TEHRAN — Iran said on Tuesday it expects a swift response from world powers on an accord to ship much of its low enriched uranium to Turkey, as UN Security Council member China backed the swap deal.
The accord signed with Turkey and Brazil has "checkmated" US efforts to slap new sanctions on Tehran over its controversial atomic programme, an Iranian government-owned newspaper said.
Iran will notify the International Atomic Energy Agency (IAEA) of the accord "in writing, through the usual channels, within a week," foreign ministry spokesman Ramin Mehmanparast said.
"We expect members of the Vienna group (the United States, France, Russia and the IAEA) to quickly announce their readiness" to implement the fuel swap, he told reporters.
The IAEA, which is the UN's nuclear watchdog, said it has received the text of the joint declaration by Iran, Brazil and Turkey but was now expecting Tehran to notify it directly of what commitments it had undertaken.
The so-called Vienna Group made an offer last October to ship most of Iran's LEU out of the country in return for higher grade reactor fuel to be supplied by Russia and France.
Iran stalled on the deal insisting it wanted a simultaneous swap on its own soil, a proposal rejected by world powers.
Monday's accord signed in Tehran commits Iran to deposit 1,200 kilograms (2,640 pounds) of low enriched uranium (LEU) in Turkey in return for fuel for a Tehran research reactor.
Tehran, already under three sets of UN sanctions over its defiant nuclear drive, has touted the agreement as a goodwill gesture which paves the way for a resumption of talks with world powers.
Most MPs -- 234 in Iran's 290-member house -- Tuesday gave their backing to the accord and urged the government to "demand the abolishment of resolutions against Iran" over its nuclear programme, parliament's website said.
Despite scepticism in the West, especially the United States and Europe, China came out in support of the deal on Tuesday.
"We attach importance to and support this agreement," said Chinese foreign ministry spokesman Ma Zhaoxu, whose country holds veto power in the Security Council.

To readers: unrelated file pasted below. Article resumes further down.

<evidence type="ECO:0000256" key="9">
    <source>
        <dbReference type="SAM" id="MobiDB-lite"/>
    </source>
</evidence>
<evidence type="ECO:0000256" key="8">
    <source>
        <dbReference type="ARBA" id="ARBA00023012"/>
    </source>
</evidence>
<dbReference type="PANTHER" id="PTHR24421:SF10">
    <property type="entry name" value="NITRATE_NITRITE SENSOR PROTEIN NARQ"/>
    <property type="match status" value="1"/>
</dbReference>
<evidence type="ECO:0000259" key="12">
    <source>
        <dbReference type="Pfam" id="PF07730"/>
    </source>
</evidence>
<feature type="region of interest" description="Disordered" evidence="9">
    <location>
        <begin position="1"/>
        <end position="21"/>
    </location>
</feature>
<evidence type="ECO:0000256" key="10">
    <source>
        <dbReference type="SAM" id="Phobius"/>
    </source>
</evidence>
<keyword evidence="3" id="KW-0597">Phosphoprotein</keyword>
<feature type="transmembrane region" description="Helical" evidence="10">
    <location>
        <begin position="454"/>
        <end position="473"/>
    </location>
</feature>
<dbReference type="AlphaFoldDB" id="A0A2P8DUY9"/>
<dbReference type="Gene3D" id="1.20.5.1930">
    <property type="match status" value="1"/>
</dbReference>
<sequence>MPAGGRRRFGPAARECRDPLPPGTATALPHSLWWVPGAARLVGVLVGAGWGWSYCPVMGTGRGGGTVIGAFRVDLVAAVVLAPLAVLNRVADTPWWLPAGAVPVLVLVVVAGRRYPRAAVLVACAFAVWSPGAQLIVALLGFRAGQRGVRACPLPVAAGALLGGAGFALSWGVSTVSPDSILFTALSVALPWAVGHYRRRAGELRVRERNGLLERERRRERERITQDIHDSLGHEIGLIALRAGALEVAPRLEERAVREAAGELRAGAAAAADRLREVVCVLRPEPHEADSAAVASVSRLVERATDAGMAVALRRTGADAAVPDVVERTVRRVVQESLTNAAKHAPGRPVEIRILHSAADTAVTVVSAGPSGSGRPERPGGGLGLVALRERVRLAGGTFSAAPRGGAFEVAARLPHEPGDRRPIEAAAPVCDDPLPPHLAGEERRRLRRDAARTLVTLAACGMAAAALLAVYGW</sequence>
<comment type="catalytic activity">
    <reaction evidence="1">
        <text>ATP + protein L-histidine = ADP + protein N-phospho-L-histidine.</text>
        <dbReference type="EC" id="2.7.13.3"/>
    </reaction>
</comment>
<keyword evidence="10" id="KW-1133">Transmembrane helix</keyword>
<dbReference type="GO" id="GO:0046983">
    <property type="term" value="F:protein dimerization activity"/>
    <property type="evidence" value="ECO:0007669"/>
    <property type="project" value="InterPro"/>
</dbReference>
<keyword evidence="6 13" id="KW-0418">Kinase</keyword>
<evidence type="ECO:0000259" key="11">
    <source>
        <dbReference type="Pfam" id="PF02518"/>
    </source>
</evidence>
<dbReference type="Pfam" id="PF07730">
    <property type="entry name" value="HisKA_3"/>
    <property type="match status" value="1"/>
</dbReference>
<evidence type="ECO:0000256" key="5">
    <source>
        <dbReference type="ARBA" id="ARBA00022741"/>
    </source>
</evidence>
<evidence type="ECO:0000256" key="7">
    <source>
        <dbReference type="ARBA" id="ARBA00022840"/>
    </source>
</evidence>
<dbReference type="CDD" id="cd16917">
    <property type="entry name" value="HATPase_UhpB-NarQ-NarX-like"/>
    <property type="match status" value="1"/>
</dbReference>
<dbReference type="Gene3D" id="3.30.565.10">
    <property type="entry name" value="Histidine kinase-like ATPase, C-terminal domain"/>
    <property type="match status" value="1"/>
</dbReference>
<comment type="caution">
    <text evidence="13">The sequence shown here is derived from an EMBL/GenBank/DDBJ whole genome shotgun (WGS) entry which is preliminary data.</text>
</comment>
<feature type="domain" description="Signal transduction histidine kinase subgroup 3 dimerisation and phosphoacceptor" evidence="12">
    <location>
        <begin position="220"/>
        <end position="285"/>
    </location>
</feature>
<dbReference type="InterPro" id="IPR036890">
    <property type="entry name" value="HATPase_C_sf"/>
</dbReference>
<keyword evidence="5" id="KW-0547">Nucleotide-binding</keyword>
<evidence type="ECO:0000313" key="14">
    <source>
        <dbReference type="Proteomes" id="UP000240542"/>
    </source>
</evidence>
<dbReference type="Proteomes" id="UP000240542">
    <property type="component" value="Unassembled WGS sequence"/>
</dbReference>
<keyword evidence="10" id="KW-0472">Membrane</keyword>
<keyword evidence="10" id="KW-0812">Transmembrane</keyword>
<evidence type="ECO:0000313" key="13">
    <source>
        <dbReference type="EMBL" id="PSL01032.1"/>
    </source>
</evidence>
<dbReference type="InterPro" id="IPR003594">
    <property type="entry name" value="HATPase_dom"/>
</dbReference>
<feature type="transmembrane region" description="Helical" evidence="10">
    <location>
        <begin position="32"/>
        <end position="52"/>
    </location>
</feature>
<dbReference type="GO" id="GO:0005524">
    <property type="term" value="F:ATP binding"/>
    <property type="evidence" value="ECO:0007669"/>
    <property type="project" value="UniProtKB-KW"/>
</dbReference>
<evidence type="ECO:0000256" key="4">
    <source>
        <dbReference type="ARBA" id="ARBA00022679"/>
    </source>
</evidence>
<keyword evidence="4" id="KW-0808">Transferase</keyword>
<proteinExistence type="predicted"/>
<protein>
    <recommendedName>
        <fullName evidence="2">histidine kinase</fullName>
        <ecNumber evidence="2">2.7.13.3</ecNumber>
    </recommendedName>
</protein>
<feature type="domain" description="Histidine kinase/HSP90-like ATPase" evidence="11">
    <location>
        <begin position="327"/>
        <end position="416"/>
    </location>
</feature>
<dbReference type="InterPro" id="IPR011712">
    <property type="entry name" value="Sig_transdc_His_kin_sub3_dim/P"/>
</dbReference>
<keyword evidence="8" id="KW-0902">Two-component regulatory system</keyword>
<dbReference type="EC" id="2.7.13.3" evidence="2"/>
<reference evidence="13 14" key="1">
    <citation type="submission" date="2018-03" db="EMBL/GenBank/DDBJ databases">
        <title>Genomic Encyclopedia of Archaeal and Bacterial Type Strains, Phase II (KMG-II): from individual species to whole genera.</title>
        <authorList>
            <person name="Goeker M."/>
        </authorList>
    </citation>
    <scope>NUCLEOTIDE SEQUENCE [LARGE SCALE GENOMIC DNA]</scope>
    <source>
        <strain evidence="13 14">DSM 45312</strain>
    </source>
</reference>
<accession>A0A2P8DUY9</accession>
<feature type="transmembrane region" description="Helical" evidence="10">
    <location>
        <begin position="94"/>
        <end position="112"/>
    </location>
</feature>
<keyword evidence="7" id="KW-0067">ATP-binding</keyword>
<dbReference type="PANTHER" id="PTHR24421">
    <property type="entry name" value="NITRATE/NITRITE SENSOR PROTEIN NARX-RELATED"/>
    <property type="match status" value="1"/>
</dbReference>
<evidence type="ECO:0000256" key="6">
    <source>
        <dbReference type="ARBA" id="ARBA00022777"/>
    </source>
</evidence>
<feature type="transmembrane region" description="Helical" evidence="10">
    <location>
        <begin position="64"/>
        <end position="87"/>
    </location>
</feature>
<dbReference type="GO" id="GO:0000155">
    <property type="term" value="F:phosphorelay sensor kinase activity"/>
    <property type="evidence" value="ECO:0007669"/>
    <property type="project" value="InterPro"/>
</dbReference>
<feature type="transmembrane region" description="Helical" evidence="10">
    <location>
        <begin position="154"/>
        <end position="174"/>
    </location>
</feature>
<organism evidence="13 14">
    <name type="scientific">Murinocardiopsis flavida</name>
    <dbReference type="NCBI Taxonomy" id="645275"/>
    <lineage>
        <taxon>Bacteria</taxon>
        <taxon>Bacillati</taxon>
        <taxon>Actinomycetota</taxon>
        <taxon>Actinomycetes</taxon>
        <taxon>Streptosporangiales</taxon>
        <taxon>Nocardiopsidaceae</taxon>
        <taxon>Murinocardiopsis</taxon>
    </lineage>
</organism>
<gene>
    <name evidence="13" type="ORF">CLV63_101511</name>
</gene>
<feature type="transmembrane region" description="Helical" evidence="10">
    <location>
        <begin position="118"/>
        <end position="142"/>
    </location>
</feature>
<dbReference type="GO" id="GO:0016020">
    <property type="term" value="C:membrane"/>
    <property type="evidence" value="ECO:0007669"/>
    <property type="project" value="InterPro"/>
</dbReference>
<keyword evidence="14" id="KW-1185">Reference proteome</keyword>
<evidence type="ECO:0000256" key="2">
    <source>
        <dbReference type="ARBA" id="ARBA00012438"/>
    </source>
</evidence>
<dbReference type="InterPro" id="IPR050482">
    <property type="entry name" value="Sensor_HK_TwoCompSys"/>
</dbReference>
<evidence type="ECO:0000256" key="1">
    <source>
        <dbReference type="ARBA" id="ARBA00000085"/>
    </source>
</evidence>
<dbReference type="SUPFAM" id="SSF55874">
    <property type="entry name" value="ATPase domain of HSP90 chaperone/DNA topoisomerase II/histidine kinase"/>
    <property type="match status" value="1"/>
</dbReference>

"We hope this will help promote the peaceful settlement of the Iranian nuclear issue."
The United States, leading international efforts to curb Iran's atomic drive, has for months sought to persuade China, which has strong and growing energy and trade ties with Iran, to jump on board with fresh UN sanctions.
Washington said the Tehran accord would not halt or slow its drive for toughened sanctions, although US officials were still evaluating the accord, and planned to consult with international partners including Brazil and Turkey.
It remained concerned that Tehran has vowed to continue enriching uranium to the stepped-up level of 20 percent.
Russian President Dmitry Medvedev welcomed the agreement but said further talks were needed, even as temporary Security Council members Brazil and Turkey said it removed the grounds for fresh sanctions.
Iran's archfoe Israel, which is the Middle East's sole if undeclared nuclear-armed state -- is weighing a formal response to the deal, although a senior Israeli official accused Iran of trickery shortly after it was signed.
Monday's signing came after three-way talks in Tehran between Iranian President Mahmoud Ahmadinejad, his Brazilian counterpart Luiz Inacio Lula da Silva and Turkish Prime Minister Recep Tayyip Erdogan.
Ahmadinejad appeared to be in favour of last year's UN-brokered deal but faced fierce criticism from hardliners and Iran's conservative camp over any handover of the uranium stockpile.
The new accord, however, has sparked little criticism in Iran.
"In this national issue it was required that all views come together and the country moves forward with a unanimous voice," conservative parliament speaker Ali Larijani said, quoted by the official IRNA news agency.